Two UK factories may be too many for British automaker Vauxhall, whose owner PSA Group is weighing its options in case of a dip in car demand post-Brexit.
The sister brand of Opel is reviewing responses to a potential market decline after the UK leaves the European Union, including the feasibility of permanently shutting down one of its two sites, according to a person familiar with the matter.
The person, who asked not to be identified discussing private deliberations, cautioned that no decision has been made and PSA was still assessing prospects.
Among other options being considered for Vauxhall: Stockpiling parts to avoid shortages ahead of the the breakup -- as aircraft engine-maker Rolls-Royce Holdings has said it may do -- and bringing forward a summer shutdown like BMW, several people familiar with the matter said.
“We do not want to comment at this stage on Brexit process and its assessment by Groupe PSA as it is not the final step for implementation,” Vauxhall said in an emailed statement. “We are working in an agile mode, as usual, and we have several solutions to address different scenarios.”
A PSA spokesman declined to comment.
The Paris-based company employs about 3,000 people in the UK, mainly at plants in Ellesmere Port, where it builds the Astra model south of Liverpool, and Luton, near London, which produces medium-size vans.
Like other automakers, PSA has been seeking clarity on what happens after March 29. Prime Minister Theresa May this week put forward an agreement that would ease some concerns by keeping the UK in the customs union for now. However, the plan has been challenged from within her Conservative party, underscoring the unpredictable outcome of the political drama.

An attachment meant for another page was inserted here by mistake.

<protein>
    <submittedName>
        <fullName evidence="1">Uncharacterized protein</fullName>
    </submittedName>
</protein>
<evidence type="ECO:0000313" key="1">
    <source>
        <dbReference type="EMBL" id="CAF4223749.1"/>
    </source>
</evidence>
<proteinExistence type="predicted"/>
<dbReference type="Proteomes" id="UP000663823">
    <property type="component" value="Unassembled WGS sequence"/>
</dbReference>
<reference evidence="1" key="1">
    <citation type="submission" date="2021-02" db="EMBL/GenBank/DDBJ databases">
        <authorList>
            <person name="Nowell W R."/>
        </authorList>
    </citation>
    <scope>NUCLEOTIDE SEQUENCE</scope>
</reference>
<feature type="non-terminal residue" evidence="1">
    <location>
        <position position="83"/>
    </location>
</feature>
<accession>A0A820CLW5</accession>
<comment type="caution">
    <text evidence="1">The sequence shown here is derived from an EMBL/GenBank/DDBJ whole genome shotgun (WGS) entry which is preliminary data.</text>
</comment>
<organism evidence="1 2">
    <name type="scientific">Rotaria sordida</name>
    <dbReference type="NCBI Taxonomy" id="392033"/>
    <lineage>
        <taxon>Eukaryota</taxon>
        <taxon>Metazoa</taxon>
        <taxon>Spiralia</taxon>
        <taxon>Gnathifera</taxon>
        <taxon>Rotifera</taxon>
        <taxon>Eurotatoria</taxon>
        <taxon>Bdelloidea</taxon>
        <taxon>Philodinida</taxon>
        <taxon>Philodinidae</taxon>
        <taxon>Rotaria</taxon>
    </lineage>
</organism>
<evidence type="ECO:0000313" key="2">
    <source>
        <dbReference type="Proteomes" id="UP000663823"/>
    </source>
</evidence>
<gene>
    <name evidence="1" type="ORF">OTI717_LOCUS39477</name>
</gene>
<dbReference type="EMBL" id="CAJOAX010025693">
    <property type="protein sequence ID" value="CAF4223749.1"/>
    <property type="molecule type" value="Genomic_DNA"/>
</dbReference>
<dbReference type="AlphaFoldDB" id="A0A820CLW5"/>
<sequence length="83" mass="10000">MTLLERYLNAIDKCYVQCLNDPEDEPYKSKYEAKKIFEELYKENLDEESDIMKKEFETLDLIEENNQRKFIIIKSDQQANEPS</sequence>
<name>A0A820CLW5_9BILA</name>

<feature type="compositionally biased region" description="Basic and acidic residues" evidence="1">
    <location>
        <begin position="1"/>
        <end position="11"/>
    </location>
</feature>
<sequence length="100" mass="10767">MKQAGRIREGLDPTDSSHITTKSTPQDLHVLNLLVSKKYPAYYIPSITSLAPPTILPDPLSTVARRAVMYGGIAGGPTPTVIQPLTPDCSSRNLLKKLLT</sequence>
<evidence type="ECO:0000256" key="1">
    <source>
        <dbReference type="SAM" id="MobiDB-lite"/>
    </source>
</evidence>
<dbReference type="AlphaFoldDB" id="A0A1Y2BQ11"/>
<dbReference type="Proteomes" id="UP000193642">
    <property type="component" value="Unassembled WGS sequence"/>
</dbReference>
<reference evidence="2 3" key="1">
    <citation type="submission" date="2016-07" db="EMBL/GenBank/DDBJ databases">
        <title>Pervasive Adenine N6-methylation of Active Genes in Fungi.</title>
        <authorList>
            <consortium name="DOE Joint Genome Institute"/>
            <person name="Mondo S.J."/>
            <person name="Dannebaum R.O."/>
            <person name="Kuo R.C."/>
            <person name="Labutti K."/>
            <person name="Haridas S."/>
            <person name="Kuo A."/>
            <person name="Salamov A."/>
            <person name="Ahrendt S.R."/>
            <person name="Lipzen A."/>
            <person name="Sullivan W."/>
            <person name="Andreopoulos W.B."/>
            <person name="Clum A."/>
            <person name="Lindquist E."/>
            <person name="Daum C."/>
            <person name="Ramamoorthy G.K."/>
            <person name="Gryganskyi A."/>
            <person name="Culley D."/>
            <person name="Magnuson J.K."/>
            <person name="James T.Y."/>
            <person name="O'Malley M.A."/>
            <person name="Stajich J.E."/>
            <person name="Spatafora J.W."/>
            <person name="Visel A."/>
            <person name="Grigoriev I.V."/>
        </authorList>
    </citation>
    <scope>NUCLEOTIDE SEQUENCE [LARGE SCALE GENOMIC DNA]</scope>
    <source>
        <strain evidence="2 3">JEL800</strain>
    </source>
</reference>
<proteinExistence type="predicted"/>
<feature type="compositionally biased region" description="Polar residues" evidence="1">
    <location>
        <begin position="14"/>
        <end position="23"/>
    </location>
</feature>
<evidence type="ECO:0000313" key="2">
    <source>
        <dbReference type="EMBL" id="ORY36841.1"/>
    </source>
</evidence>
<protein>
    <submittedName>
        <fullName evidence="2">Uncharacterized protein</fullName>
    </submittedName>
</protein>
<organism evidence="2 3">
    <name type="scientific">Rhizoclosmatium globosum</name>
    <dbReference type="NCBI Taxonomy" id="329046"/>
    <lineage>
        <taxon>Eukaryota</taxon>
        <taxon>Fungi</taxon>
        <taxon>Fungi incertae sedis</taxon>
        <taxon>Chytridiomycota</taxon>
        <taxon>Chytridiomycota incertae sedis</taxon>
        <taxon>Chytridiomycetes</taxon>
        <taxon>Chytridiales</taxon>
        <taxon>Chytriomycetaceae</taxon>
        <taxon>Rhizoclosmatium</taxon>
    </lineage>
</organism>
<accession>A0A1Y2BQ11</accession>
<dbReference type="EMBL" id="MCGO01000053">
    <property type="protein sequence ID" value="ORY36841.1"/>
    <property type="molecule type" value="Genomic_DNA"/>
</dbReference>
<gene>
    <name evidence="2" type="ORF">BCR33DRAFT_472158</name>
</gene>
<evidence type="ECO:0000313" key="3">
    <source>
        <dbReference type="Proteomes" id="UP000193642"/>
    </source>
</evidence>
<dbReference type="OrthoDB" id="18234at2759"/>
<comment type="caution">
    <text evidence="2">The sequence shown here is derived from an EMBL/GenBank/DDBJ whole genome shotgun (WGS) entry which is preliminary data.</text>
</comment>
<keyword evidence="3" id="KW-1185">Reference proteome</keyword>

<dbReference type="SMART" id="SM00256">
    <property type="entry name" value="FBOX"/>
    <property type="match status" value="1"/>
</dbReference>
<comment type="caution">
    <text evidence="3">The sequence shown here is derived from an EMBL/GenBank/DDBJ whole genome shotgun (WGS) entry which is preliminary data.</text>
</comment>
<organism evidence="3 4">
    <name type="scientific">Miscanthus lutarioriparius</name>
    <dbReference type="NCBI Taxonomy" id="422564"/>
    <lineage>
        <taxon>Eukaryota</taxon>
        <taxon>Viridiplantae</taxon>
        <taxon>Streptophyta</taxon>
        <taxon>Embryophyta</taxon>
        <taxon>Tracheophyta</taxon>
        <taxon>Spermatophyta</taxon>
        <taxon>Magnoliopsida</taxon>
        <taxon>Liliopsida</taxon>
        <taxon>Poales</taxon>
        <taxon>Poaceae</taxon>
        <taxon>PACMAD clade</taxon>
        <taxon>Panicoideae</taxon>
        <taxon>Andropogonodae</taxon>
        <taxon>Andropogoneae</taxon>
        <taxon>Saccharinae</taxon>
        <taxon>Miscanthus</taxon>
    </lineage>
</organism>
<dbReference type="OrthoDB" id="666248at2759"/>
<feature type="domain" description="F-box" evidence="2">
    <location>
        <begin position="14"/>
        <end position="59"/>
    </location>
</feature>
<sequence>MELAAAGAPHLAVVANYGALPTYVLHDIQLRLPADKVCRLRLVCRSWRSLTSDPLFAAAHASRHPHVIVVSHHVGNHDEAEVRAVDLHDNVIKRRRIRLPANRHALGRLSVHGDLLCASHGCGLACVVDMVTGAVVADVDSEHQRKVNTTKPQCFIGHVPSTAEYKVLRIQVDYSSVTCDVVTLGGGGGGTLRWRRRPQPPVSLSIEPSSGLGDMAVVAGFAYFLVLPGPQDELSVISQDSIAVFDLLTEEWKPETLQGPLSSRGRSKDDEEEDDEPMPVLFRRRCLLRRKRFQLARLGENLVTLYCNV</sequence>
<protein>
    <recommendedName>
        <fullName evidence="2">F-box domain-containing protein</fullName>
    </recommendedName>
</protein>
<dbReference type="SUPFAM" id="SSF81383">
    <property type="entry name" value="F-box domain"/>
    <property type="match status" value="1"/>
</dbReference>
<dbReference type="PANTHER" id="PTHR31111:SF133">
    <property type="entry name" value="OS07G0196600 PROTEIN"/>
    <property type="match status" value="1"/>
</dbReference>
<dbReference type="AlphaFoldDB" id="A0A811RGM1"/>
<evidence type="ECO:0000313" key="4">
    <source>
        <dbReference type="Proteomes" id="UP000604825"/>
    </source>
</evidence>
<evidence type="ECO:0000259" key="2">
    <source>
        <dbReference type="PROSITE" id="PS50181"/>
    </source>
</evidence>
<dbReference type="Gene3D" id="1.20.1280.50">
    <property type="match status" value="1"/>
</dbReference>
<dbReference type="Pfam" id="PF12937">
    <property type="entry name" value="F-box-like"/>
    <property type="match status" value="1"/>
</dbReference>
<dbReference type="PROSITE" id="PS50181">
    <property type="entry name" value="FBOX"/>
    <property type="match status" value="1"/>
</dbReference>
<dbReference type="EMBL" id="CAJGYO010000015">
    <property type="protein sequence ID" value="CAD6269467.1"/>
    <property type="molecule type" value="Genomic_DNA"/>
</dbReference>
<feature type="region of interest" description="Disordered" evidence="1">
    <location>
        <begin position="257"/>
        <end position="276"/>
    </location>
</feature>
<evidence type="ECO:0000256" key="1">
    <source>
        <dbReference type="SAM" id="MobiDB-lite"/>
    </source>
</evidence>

Alternatives to May’s plan include crashing out of the EU with no deal, which would lead to costly border controls and tariffs, or political turmoil that could put the Labour Party in power or lead to a new Brexit vote.
Brexit, along with a drop in diesel’s popularity, has already hurt UK car sales this year. New-car registrations are down 7.2 percent, according to the industry group SMMT. Vauxhall’s have declined 11 percent, while the Peugeot brand is off 2.8 percent and Citroen has dropped 3.6 percent.
Earlier this year, PSA announced plans to build a new model of the Vivaro van in Luton and increase production in 2019 with a 100 million-euro ($112 million) investment. PSA has announced 650 job cuts at Ellesmere Port since it bought the brand from General Motors last year.
About 80 percent of the cars made in the UK are exported, withhalf of those going to the EU, according to the SMMT. The UK accounts for about 10 percent of PSA’s global unit sales.
Automakers also import parts and components, which would be vulnerable to any border delays or tariffs. Only 40 percent of Vauxhall’s Vivaro van components, for example, are produced in the UK, according to a spokesman. That figure is about 23 percent for the popular Astra.
If there is no deal, “my responsibility will be to protect my company,” PSA Chief Executive Officer Carlos Tavares said last month at the auto show.